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05-03-2013, 09:39 AM
Stomacheache AllStar
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Join Date: Jan 2012
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Originally Posted by Sens Rule View Post
I think a really key factor in looking at the first round is how long a team waits for the first top6/top4 season. It is a huge factor in drafting and why the top 3-5 picks hold such value because you might get a player that contributes within a season or two. The future value of an asset is much lower then the current value. The reason the Devils chose to pick at 29th overall instead of forfeiting their pick.

I was thinking of why picks 10-15 perform so poorly. Maybe it is because that is where several GMs (enough for it to be statistically relevant in such a small sample size) have gone off the board and picked guys that were not supposed to be picked until later on in the 1st round or early second. They want a certain player, all the true blue chippers are gone and they can justify going outside the consensus draft ratings. How often do we see a GM at 13 or 14 going for a guy rated 28th or 32nd in the draft? It happens several times a draft and usually those picks are flops. Once you go deeper into the first round, GMs still are picking guys they want... but if you pick a guy rated 31st at 22nd overall no one blinks. This thinking would basically validate your research in saying after you get through the first 10 picks or so... the draft is a crapshoot. GMs even know that... and once they get through a certain number of blue chip consensus to everyone picks... then it is just who you like from the next group of a dozen or two dozen players.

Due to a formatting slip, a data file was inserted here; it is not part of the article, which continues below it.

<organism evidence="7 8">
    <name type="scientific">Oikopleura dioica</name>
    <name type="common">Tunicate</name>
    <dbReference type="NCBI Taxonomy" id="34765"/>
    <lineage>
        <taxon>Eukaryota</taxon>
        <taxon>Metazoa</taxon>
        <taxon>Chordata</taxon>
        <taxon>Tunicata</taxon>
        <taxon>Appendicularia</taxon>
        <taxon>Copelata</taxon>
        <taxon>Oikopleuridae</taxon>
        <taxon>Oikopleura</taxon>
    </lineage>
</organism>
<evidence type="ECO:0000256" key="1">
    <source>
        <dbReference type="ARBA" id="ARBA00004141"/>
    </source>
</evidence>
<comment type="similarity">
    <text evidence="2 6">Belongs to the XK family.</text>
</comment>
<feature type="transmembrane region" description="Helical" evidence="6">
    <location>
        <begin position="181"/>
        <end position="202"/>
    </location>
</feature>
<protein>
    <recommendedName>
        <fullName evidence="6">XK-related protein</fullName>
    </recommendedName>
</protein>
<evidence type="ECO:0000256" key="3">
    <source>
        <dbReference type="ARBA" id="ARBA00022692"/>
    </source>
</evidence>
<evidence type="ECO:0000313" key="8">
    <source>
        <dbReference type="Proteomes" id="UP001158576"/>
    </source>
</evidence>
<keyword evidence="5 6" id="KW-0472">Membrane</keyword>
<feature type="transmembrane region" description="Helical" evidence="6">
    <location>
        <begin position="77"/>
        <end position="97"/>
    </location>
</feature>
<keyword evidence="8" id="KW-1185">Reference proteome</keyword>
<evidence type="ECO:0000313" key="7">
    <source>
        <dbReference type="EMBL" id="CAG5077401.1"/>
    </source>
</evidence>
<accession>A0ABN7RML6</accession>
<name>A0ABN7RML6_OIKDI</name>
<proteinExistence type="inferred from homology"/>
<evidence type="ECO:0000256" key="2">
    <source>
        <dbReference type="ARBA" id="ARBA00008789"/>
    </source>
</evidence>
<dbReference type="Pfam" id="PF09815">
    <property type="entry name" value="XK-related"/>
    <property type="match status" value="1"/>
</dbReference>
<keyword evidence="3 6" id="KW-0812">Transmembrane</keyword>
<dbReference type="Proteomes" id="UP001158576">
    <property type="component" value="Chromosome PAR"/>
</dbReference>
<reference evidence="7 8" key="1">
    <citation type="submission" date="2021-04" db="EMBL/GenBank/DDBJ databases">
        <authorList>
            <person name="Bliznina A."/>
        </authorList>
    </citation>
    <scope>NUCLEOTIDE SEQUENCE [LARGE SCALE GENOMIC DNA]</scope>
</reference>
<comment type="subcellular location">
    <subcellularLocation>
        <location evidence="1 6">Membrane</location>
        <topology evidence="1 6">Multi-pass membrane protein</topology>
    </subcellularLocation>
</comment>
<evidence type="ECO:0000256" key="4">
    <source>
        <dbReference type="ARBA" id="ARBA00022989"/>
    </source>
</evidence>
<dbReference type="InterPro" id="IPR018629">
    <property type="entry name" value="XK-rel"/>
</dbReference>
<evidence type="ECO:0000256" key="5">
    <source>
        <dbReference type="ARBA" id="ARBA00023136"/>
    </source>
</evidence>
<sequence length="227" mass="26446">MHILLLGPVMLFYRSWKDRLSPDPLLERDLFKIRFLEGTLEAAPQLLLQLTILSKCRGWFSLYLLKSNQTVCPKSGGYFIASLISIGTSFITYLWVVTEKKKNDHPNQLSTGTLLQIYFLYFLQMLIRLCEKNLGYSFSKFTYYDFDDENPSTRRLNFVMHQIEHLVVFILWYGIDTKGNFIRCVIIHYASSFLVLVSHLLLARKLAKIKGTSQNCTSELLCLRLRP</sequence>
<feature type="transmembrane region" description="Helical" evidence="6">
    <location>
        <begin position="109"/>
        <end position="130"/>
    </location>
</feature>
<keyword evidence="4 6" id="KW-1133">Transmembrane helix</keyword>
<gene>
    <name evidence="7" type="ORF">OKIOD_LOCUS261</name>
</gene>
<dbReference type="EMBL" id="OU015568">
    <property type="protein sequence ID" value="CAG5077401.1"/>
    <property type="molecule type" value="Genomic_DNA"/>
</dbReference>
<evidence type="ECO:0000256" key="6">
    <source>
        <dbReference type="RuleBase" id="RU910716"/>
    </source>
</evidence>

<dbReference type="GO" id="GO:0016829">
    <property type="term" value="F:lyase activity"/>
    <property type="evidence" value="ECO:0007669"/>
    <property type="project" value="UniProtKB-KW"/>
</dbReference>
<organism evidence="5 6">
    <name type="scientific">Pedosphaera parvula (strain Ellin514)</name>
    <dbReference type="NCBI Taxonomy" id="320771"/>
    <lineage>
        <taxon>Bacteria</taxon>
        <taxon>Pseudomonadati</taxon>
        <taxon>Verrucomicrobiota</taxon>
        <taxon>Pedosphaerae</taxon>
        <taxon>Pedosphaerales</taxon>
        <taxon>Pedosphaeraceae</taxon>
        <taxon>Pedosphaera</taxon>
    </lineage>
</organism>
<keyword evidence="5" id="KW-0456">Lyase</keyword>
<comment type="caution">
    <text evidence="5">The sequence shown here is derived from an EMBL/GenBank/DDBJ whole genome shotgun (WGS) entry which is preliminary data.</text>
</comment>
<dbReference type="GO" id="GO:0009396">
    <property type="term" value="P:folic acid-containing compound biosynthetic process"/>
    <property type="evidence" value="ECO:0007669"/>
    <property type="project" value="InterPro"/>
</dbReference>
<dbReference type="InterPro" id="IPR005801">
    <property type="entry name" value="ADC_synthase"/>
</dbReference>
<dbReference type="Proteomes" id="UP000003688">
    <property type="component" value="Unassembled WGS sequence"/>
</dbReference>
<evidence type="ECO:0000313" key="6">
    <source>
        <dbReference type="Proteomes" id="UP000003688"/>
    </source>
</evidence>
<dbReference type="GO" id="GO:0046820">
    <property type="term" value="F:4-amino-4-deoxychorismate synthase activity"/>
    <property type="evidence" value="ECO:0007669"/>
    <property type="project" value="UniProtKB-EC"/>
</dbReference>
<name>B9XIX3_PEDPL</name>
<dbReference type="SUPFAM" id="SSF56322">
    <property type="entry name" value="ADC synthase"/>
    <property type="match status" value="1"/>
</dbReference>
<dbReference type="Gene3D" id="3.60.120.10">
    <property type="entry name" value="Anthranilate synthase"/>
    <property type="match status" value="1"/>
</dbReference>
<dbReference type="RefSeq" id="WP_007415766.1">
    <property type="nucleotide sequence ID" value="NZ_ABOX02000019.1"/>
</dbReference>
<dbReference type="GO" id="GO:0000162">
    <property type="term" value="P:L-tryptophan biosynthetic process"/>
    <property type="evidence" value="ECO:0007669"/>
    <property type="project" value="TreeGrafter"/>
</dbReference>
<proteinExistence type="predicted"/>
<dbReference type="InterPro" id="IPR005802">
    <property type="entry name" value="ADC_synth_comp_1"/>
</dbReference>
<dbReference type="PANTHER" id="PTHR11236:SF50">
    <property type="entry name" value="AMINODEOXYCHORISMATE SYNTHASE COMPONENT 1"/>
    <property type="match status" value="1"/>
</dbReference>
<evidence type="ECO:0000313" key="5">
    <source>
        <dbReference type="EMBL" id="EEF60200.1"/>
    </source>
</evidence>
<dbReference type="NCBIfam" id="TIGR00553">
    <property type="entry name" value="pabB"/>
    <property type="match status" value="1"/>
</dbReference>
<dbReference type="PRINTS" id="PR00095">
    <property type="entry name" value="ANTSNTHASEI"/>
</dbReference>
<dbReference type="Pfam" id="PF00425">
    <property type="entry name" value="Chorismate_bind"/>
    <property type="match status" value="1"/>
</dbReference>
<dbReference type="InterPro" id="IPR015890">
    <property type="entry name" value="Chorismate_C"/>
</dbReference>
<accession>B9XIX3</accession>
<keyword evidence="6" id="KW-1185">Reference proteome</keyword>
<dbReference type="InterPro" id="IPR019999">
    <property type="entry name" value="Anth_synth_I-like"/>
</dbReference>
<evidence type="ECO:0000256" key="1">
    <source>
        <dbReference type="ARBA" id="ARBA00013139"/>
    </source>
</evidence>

I also wonder if the success rate of later 1st round picks in your analysis being so similar to that of earlier picks is due to the better teams picking the players. Better teams often have better minor league systems, will not rush players. Like Detroit for example. They might get a pick at 27th, let the guy finish junior and have him in the minors for 2 or 3 or 4 years. The same player drafted by Columbus might have been in the NHL at 20 and struggled and never developed to the same potential he would have had. So later first round picks could look better simply because of who drafted them.
This is one thing that i got from this that i really need to hammer home, top ten should not be considered a "block". the variance from 6th overall to 10th overall is dramatic. People pikc "top ten" know...that's a thing, but in reality your tiers should be top 6, as 7-15 are essentially equal.

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